I recently upgraded to Mac OS X Lion (10.7) and found that I couldn’t connect to my netatalk server anymore. Thanks to this blog post I was able to get Lion connected to my Linux based AFP server.
Fantastic read, so many clever tips – Source
“Huang gave a number of reasons why the first Honeycomb-powered tablets haven’t had a strong start. Specifically with regard to the Xoom, he said the initial model introduced should not have included 3G, and should have been a Wi-Fi-only option.
“It’s a point of sales problem. It’s an expertise problem. It’s a marketing problem to consumers. It’s a price point problem,” he reportedly said, adding: “And it’s a software richness of content problem.””
You don’t say – Source
Been working again lately with OpenACS and making some progress. Thought I’d link to a few of the places I’ve been getting help in case anyone else out there is also interested in this.
OpenACS is an open source CWMP/TR-069 server and is proving to be quite useful.
World IPv6 Day is fast approaching and it’s far easier to configure IPv6 than I knew, even if your ISP doesn’t provide you with IPv6 addresses.
That said, there are a few things you need in place before you get started.
- A working internet connection
- Either be connected directly to the internet (your host needs a public IP) or be using something other than an off the shelf broadband router.
If you mean the above requirements then simply head over to http://www.tunnelbroker.net/ and register for an account.
Once registered and logged in perform the following:
- Click “Create Regular Tunnel” under User Functions.
- Copy and paste the “You are viewing from:” IP address into the form field above
- Choose the tunnel server closest to you
- Click “Create Tunnel”
- Once created, click on the Example Configuration tab and follow the example config options for your system
That’s it. You should now be able to access IPv6 enabled sites like ipv6.google.com and www.v6.facebook.com. On June 18, 2011 a number of large sites will be adding AAAA records for their main addresses (www.facebook.com for example) which has the potential to break connectivity for users who have an improper IPv6 setup. The best option is to be prepared for the day by ensuring you’re accessing the Internet using IPv6. You can also test your connection (with or without IPv6 enabled) at http://test-ipv6.com/.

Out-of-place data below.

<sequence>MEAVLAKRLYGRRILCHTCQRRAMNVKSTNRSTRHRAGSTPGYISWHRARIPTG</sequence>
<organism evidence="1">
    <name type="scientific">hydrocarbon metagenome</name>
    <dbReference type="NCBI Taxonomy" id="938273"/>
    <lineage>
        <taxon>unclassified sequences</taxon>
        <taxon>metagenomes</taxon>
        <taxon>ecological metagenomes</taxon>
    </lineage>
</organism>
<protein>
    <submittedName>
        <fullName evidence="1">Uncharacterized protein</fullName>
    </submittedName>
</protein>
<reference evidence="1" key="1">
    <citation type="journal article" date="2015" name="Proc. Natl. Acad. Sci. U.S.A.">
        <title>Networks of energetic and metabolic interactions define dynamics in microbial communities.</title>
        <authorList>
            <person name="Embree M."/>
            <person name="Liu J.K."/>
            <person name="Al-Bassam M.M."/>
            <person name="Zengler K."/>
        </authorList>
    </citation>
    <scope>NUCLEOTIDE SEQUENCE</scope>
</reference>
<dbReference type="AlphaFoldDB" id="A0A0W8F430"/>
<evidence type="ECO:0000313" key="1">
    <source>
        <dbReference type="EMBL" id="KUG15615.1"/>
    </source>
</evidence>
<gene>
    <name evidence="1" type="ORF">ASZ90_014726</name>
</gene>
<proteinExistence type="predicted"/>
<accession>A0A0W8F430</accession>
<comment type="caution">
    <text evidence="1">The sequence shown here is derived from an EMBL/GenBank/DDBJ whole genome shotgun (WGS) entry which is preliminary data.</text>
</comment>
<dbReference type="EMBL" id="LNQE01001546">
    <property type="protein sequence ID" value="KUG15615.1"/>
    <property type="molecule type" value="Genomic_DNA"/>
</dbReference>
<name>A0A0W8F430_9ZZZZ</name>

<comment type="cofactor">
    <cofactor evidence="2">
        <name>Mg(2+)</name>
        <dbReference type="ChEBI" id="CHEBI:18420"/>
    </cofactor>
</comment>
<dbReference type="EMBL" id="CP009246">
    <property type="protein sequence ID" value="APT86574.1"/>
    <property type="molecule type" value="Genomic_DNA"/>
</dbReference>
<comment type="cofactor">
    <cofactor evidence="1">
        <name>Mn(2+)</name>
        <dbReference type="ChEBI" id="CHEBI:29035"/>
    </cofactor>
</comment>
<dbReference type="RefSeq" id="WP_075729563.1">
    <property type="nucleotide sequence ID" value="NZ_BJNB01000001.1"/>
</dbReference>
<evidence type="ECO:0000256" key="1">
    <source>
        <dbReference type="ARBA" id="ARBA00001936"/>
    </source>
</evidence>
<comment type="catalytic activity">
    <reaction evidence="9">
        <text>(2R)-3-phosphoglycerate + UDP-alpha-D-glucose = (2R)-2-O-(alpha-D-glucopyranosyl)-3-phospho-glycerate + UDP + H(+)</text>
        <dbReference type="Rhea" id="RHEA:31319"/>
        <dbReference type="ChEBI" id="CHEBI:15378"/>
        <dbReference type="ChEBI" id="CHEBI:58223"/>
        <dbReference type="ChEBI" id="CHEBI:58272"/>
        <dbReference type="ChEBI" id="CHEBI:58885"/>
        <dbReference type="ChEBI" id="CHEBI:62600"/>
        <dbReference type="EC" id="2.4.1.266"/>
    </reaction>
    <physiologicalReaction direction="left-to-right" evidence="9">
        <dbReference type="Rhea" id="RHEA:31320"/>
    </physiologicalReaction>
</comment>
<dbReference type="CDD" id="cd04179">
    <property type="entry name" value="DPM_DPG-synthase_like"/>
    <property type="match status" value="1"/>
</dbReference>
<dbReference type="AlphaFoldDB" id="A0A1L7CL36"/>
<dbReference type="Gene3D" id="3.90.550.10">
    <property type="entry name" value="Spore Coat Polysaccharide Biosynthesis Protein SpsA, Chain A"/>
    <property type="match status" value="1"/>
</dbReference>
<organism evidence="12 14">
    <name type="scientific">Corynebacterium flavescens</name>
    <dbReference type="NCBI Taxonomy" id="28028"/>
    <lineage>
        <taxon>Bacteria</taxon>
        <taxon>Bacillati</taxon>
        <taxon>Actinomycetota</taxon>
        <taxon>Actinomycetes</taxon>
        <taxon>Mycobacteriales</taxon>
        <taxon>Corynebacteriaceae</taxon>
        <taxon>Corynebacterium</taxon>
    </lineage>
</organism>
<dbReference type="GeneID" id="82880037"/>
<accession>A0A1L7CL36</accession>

In a future post, I’ll detail how to use this same tunnel broker service to create a Linux based IPv6 router and firewall. IPv6 will work very differently from IPv4 in how addresses are assigned to you the end user. In short, every device in your home in the future will have a public Internet address meaning steps must be taken to ensure devices inside your home are protected with a firewall.
He cited sales “cheaper” smartphones like the the $49 iPhone 3GS as the primary reason for the lackluster performance.
It isn’t the $49 iPhone 3GS that is killing your tablet’s, it’s the lackluster performance. The Xoom is a dog and if it wasn’t for the badge at boot that proudly boasts there is a dual-core processor inside I would have never known.
As good a day as any to start backing up your data or check that your backups are working.
“Today you can see tablets and pads and other things that are starting to live in the space in between (a PC and a smartphone),” Mundie said. “Personally, I don’t know whether that space will be a persistent one or not.”
Sorry Mr. Mundie, but I think you have your head in the sand on this one and I suppose I can understand why. The tablet isn’t situated between the PC and the smartphone, it is replacing the PC. This surely scares the hell of you.
“Last year, Jobs compared the PC market to the U.S. automobile industry, noting that most vehicles in America at first were trucks, because they were driven by farmers. But as cars became more popular with the growth of cities, and features like power steering and automatic transmission were added, the truck came to represent a smaller number of vehicles on the road. “PCs are going to be like trucks,” he said.
Microsoft Chief Executive Steve Ballmer later fired back with a different spin on Jobs’ analogy: “There may be a reason they call them Mack Trucks,” Ballmer said, referring to Apple’s Mac line of computers. “But Windows machines are not going to be trucks.””
Apparently Ballmer took offense to Jobs stating that “PCs are going to be like trucks” and completely miss that what Jobs meant was that PCs would become much more of a utility device. A lot of people buy trucks because they have a heavy job to do.
Of course, Ballmer’s response is to attempt to put Windows everywhere even if it means allowing the market to pass them by.
Great piece by the Macalope on the absolute asshattery from Katherine Noyes on the iPad, iPad2 and tablets in general. It basically boils down to her inability to find a use case for herself and she runs with it saying tablets, and especially the iPad, are nothing more than a fad. As much as I like the iPad for what it can do, I also can’t find a reason to actually own one. That doesn’t mean however that I don’t understand why people are buying iPads in droves, it just means it isn’t a fit for me. Unlike netbooks, which I claimed to be on their way out in 2009, I think tablets are here to stay.
“Rubin says that Google cut corners during Honeycomb’s development in an effort to rush it to market.”